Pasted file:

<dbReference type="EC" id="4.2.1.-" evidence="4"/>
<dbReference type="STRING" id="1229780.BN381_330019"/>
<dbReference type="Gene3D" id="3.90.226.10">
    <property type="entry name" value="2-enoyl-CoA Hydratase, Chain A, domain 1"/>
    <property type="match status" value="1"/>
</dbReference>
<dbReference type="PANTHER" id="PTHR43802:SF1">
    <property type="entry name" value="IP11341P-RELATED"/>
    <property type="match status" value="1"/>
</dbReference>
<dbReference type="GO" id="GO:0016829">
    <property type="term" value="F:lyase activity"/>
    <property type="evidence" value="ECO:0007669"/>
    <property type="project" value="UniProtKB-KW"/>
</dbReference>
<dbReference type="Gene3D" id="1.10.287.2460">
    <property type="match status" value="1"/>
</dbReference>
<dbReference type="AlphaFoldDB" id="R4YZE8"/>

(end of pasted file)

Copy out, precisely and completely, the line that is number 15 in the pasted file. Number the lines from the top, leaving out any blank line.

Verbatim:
</dbReference>